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Our Warped Debates About War

Most of our politicians have never seen a war that they thought was unnecessary.
Our Warped Debates About War

Peggy Noonan wrote a thoughtful column on the horrors of war last week:

Our leaders are shallow on the subject of war. No, worse than shallow—they’re silent. Which is one reason they will likely not be fully trusted should they make rough decisions down the road on Syria, or Iran, or elsewhere.

War is terrible. That should be said over and over, not because it’s a box you ought to check on the way to the presidency but because you’re human and have a brain.

War is always terrible, and it is made even more so when it is waged when it doesn’t have to be. Most wars are avoidable and unnecessary, and yet most of our political leaders are reliably in favor of every U.S. military intervention around the world when it matters. Some may later say they regret their support for a previous war, especially if it was a much costlier one than they expected, but at the time the “safe” and “smart” position for ambitious politicians to take is to be for bombing and/or invading. Almost all of the political incentives at least since Desert Storm have flowed in the direction of supporting military action, and so most of the people that seek the presidency have learned not to be an early opponent of any proposed intervention.

Noonan recounts a telling exchange with a politician in which she asked him if he hated war. After being reassured that he wasn’t walking into a trap, he said yes, but still qualified the answer by saying that war is sometimes necessary. The trouble is that most of our politicians, and almost all of our presidential candidates, have never seen a war that they thought was unnecessary. Reflexive interventionists may sometimes include the caveat that they don’t want war, but in the next breath they are keen to tell you why “action” is imperative. Sometimes they dress this up with euphemisms. They don’t talk about going to war, but say that that the U.S. shouldn’t be standing “on the sidelines” or that the U.S. needs to “lead,” but invariably this amounts to a demand that force be used in another country. Sometimes they dress up calls for war with technical terms, such as the much-abused “no-fly zone” phrase, that obscure what they are talking about. At other times, they simply acquiesce in a policy of lending support to a client state’s horrific war, and that way they don’t have to say anything and can pretend to have nothing to do with it.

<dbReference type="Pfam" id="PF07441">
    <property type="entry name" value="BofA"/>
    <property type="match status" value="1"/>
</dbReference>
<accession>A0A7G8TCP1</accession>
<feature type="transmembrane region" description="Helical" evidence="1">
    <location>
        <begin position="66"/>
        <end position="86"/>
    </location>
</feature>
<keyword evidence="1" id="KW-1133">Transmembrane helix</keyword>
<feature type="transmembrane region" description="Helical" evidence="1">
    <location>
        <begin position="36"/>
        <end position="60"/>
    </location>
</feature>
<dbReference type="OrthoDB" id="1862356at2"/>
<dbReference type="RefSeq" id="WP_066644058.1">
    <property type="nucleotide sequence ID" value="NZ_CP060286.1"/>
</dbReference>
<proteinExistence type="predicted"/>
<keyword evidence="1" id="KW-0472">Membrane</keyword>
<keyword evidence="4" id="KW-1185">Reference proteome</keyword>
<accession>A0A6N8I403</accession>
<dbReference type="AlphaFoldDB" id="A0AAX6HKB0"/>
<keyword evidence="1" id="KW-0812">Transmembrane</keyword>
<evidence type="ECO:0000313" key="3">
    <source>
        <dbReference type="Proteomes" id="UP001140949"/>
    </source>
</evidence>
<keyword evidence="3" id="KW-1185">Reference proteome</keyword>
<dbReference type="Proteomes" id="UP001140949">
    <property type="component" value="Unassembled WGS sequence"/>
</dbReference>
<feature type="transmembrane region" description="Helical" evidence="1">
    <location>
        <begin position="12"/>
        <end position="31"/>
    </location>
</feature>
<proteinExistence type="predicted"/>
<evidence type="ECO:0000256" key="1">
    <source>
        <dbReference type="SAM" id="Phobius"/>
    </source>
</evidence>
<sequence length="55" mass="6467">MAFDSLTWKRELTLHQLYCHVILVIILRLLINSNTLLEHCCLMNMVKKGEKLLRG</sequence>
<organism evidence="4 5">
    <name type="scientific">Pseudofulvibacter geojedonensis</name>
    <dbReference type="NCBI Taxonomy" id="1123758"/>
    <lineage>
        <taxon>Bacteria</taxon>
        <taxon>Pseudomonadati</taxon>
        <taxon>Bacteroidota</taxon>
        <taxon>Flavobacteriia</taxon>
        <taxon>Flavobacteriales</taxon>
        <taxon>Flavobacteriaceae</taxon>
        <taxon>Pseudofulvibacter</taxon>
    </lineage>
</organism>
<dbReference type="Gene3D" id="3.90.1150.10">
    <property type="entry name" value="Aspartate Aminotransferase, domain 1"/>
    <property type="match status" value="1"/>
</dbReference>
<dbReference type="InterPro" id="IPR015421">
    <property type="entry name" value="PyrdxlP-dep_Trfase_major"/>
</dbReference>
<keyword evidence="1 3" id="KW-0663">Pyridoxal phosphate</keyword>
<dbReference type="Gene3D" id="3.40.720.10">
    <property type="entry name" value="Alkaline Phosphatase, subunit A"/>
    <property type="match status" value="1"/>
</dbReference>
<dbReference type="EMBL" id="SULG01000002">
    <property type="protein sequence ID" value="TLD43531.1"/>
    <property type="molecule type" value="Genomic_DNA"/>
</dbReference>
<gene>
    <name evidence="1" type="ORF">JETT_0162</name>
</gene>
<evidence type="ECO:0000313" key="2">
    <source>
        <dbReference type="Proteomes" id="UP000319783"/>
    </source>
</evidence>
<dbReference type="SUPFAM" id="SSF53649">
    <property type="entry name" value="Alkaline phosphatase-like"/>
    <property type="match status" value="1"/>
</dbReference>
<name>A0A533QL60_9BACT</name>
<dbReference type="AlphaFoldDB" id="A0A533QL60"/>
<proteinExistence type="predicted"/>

It is in this environment that relatively dovish candidates have to emphasize their readiness to use force while hawkish candidates are under much less pressure to prove that they aren’t warmongers. While there is near-constant U.S. warfare somewhere in the world, hardly anyone in politics talks about the need for peace. Just as our candidates don’t express their hatred of war, they typically don’t profess their desire for peace for fear that they will be pilloried as “weak.” Despite the fact that U.S. forces have been engaged in hostilities for Obama’s entire presidency, the loudest and most frequent criticisms of his foreign policy are that he is supposedly too reluctant to use force and didn’t bomb Syria. If one of the most activist, militarized presidencies in modern U.S. history is being portrayed in the media as insufficiently aggressive, we aren’t likely to hear our leaders regularly condemning the evils of war.



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